Amendments to Common Regulations Take Effect November 1
October 27, 2017
Mark your calendars – a number of amendments to the Common Regulations under the Madrid Agreement and Protocol will enter into force on November 1, 2017.
What you need to know
Although the scope of upcoming amendments covers a wide range of topics, trademark owners and users of the Madrid System will benefit directly from three key changes:
1. Voluntary description of a mark (Rule 9)
Certain countries (such as the United States and India) require applicants to provide a description of their mark in an international trademark application (Form MM2 ). This may be the case where the trademark is represented in “non-standard” or non-Latin characters. Applicants who fail to provide the required description can find themselves dealing with an unexpected provisional refusal.
To help avoid the risk of this type of provisional refusal, you will have the opportunity, starting November 1, to include a voluntary description of your mark in an international application or subsequent designation.
This means that, from November 1, an international application:
- must include, if required by the Office of origin, the same description of the mark contained in the basic application or registration (i.e., in the “basic mark”); and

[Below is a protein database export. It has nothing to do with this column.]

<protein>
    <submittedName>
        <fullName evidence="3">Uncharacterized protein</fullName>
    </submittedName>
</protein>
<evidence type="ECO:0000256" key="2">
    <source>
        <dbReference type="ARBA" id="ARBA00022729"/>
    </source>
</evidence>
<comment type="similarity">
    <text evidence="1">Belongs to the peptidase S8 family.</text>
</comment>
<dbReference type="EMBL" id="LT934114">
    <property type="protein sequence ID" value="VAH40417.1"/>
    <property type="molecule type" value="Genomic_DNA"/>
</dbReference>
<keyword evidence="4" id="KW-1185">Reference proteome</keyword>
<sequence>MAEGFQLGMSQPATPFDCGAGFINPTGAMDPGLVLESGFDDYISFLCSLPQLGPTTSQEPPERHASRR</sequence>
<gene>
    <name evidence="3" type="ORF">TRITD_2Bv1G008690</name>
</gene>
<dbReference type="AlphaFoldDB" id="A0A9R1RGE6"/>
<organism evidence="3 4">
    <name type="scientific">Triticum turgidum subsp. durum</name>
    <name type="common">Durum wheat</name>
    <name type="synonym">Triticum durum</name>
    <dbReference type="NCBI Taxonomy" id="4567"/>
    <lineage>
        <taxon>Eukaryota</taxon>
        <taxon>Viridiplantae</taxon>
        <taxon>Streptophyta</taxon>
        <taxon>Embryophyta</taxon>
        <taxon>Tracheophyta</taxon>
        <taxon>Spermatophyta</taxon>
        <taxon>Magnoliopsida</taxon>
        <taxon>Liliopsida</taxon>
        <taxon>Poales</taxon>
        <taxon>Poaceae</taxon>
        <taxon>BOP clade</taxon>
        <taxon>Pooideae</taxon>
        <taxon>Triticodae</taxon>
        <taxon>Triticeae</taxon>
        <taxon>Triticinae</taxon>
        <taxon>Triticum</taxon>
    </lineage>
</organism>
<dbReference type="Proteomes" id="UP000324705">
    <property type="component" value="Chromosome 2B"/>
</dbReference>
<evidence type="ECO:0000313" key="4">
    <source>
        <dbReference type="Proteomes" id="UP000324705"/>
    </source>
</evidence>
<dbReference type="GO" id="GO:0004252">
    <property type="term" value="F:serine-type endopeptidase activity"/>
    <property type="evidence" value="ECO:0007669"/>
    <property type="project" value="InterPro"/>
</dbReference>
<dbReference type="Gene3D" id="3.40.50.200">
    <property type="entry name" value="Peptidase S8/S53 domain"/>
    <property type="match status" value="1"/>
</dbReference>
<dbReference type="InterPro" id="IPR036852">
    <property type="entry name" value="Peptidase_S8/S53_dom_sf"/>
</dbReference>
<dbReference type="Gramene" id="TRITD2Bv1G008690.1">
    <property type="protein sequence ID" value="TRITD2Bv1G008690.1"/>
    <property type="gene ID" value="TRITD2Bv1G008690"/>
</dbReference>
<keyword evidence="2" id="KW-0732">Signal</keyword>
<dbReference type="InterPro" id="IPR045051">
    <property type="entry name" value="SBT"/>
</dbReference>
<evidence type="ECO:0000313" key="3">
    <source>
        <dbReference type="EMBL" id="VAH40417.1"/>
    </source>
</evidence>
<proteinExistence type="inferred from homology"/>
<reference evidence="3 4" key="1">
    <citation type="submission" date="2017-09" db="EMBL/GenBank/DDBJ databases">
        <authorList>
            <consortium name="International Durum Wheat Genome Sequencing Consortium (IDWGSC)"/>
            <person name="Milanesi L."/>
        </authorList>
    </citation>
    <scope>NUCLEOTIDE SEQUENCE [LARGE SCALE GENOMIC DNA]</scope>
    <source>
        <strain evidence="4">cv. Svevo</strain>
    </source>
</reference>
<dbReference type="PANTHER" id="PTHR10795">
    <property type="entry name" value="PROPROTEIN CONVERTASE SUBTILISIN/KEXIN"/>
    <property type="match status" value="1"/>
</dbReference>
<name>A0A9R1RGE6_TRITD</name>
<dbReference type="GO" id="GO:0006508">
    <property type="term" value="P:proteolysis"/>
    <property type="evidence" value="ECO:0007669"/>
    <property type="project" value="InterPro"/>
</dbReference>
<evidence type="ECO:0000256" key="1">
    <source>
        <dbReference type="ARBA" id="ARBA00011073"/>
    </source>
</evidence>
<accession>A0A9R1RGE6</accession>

- may also contain any other description of the mark (a “voluntary description”).
International application Form MM2 and subsequent designationForm MM4 have been modified to allow you to include up to two descriptions for your trademark. These updates will be available as of November 1, 2017.
To find out more about the requirements for the description of a mark in your target market(s), use the Member Profiles Database.
2. Appointment or cancellation of a representative (Rules 3, 25 and 32)
Beginning next month, each time you officially appoint or cancel a representative for your international trademark registration (i.e., each time a representative is recorded in the International Register in connection with your international trademark registration), WIPO will notify the IP Offices in the countries/regions covered by your registration, and publish the appointment or cancellation in the WIPO Gazette.
3. Cancellation of subsequent designation of the United States caused by irregularities with Form MM18 (Rule 24(5)(c))
From November 1, unremedied irregularities involving Form MM18 (Declaration of intention to use the mark in the United States) will no longer lead to the abandonment of your subsequent designation request in your other target markets.
Starting next month, if an irregularity that relates only to Form MM18 is found during WIPO’s examination, and this irregularity is not remedied within three months, only the designation of the United States will be cancelled. Any other countries/regions included in your request will no longer be affected.
The changes outlined above, as well as additional amendments aimed at assisting IP Offices of Madrid System members, will be published in an upcoming Information Notice (No. 17/2017).